The last screen allows you to specify a name for the rule, and set up some rule options, including one to “Turn on this rule” immediately. If you want to run the rule immediately on messages already in the inbox, select the “Run this rule now on messages already in ‘Inbox’”.
Review the rule description under “Step 3” and click “Finish” when you’re done.
Now, when I receive an email from Whitson, a desktop alert displays on the Windows desktop. Note that this is different from the “New Mail Alerts” dialog box–instead, it’s a native Windows notification. If you prefer this style of notification, you’ll have to go through “Advanced Options” for every rule you create”.
How to Edit Your Rules
Modifying, deleting, or even temporarily turning off your rules is easy. I want to modify my rule to display the “New Mail Alerts” dialog box rather than a “Desktop Alert”. To do this, I click the “Home” tab.
Click the “Rules” button in the “Move” section and select “Manage Rules & Alerts” from the drop-down menu.
The “Rules and Alerts” dialog box displays. On the “E-mail Rules” tab, click “Change Rule” and select “Edit Rule Settings” from the drop-down menu.
As discussed earlier, the first screen of the “Rules Wizard” displays a list of conditions you can check for on incoming email messages. The selections I made when I first set up the rule display at the top of the list and the description with the current settings displays in the box under “Step 2”. I don’t want to change the conditions, so I click “Next”. If you want to change the conditions on your rule, make your changes and then click “Next”.
On the screen listing the actions to take on incoming email messages (depending on the conditions), I disable the “display a Desktop Alert” option, which displays at the top of the list, and then click “Next”.
Let’s say you want to display the more in-your-face “New Mail Alerts” dialog box instead. Scroll down to the bottom of the list of actions and select “display a specific message in the New Item Alert window” check box. To customize the message that displays on the “New Mail Alerts” dialog box, click the “a specific message” link in the box under “Step 2”.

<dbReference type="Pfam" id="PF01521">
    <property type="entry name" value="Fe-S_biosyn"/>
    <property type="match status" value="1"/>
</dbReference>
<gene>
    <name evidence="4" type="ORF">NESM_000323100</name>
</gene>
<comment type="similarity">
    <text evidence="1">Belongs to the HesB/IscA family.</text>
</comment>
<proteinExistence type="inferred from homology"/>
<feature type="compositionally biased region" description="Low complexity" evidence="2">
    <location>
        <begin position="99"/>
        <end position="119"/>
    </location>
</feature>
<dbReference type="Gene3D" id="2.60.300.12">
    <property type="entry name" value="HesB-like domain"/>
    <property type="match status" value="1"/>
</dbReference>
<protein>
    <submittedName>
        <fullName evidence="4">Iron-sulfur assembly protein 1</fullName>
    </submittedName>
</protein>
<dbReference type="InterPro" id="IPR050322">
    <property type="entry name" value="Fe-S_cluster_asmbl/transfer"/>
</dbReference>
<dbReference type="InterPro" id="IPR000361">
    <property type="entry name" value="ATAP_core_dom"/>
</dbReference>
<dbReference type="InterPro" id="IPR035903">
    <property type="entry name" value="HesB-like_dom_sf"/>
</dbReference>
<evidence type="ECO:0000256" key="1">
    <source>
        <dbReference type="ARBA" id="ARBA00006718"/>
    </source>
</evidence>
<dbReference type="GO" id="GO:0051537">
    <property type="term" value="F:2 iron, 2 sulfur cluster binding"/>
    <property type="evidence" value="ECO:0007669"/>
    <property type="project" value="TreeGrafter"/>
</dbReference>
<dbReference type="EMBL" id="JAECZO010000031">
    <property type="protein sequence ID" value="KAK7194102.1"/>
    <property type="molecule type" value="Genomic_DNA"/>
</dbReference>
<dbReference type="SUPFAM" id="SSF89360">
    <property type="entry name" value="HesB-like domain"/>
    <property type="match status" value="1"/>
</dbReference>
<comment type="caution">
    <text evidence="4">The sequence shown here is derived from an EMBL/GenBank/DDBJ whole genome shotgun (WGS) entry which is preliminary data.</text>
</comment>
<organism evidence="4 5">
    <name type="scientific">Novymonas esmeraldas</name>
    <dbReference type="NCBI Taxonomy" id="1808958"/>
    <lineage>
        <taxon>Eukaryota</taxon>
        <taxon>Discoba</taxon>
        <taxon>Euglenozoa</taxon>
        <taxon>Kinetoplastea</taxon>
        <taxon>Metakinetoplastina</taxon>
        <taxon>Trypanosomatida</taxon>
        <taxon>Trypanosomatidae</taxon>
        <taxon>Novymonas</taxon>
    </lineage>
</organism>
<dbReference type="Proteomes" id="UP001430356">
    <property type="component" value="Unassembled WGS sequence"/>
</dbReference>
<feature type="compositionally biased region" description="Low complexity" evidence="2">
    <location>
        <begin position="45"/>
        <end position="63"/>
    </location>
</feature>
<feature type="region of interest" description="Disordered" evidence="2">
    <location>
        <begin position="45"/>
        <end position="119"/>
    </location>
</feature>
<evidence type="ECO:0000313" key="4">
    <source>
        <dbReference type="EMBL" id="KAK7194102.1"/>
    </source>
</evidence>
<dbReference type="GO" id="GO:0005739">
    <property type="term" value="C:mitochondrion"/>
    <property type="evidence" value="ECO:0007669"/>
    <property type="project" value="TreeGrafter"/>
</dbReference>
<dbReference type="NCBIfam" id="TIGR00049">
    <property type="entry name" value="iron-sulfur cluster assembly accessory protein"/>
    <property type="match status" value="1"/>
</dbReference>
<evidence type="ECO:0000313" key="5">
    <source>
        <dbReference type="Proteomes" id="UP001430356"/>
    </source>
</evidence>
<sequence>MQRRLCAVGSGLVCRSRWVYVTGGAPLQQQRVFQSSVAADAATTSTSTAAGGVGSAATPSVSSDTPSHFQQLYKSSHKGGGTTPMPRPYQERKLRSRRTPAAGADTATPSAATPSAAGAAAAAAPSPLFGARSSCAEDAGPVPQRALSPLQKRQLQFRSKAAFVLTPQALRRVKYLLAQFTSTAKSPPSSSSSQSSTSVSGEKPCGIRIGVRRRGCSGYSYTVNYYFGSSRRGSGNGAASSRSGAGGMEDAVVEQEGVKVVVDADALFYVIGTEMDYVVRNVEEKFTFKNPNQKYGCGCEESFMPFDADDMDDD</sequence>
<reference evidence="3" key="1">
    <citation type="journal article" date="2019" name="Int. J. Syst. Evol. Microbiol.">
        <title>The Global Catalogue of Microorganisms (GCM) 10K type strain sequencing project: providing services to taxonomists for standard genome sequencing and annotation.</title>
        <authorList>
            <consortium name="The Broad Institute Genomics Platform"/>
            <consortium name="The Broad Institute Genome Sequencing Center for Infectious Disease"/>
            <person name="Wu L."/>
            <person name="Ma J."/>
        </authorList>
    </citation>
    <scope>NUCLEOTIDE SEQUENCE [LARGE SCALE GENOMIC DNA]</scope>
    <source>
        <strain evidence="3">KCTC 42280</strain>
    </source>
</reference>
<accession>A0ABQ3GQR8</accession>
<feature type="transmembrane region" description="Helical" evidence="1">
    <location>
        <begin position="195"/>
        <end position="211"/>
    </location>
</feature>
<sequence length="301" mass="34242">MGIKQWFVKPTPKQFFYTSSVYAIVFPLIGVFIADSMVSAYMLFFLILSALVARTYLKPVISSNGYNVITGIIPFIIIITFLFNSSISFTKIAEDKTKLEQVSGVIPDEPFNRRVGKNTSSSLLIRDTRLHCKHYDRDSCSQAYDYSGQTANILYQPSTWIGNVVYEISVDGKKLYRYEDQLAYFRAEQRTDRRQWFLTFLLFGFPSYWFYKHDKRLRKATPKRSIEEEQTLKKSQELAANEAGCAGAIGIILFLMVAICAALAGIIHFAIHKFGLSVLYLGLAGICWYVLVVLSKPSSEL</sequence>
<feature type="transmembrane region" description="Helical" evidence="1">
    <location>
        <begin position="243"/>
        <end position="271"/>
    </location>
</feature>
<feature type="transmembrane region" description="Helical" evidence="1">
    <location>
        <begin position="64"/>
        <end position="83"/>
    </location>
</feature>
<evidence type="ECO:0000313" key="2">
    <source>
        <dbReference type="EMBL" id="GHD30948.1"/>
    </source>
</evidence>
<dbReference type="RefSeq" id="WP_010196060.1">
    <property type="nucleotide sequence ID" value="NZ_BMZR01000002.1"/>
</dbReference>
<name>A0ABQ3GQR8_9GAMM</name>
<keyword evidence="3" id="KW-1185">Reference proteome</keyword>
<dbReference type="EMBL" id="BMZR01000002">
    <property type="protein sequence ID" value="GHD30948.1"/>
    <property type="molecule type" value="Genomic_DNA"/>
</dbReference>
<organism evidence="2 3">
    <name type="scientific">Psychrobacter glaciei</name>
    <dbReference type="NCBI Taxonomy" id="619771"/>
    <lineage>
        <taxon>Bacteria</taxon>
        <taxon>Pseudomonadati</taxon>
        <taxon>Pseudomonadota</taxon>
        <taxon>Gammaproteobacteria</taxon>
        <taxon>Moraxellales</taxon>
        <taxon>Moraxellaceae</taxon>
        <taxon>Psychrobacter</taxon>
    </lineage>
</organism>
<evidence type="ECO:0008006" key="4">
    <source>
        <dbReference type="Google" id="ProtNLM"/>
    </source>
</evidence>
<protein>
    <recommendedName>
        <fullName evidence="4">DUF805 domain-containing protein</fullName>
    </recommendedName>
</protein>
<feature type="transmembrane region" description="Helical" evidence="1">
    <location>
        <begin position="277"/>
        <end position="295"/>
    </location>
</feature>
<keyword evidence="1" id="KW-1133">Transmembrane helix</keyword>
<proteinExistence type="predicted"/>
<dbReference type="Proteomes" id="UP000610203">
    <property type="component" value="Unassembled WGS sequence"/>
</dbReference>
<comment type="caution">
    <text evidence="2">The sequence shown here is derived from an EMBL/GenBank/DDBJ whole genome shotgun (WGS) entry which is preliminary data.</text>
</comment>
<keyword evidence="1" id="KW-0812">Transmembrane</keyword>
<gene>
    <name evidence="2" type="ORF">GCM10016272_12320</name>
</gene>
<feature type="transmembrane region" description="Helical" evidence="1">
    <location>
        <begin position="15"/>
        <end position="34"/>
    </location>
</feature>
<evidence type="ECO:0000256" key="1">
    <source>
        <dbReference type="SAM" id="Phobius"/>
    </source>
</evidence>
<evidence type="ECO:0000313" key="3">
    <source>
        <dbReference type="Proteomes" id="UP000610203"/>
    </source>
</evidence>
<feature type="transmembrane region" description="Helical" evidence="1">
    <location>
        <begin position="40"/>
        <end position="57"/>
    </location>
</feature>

On the “Alert Message” dialog box, enter a message to display on the “New Mail Alerts” dialog box and click “OK”.
If you want to add or remove any exceptions, click “Next” to access the list of exceptions and make your changes. To change the name of the rule or change other options on the last screen of the “Rules Wizard”, click “Next” again on the exceptions screen. I don’t want to change anything else, so I click “Finish” on the actions screen to accept my changes and close the “Rules Wizard”.
You’re returned to the “Rules and Alerts” dialog box. Click “OK” to close it. To run the rule immediately, click “Run Rules Now” at the top of the “E-mail Rules” tab.
On the “Run Rules Now” dialog box, in the “Select rules to run” box, select the check box for the rule you want to run and click “Run Now”.
NOTE: Once you’ve run the rule, the “Run Rules Now” dialog box does not close automatically. You must click “Close” to close it. The “Rules and Alerts” dialog box does not close automatically either, so click “OK” to close it.
The “New Mail Alerts” dialog box displays with your custom message at the top.
The Rules feature in Outlook provides many options for automatically handling your email messages. You can have specific messages moved into specific folders, perform actions on email messages with certain text in the subject line, or even delete messages automatically based on certain conditions. Outlook Rules may seem overwhelming at first because of all the options available. However, if you know how you want to manage certain email messages, it’s not that hard to create and manage your own rules.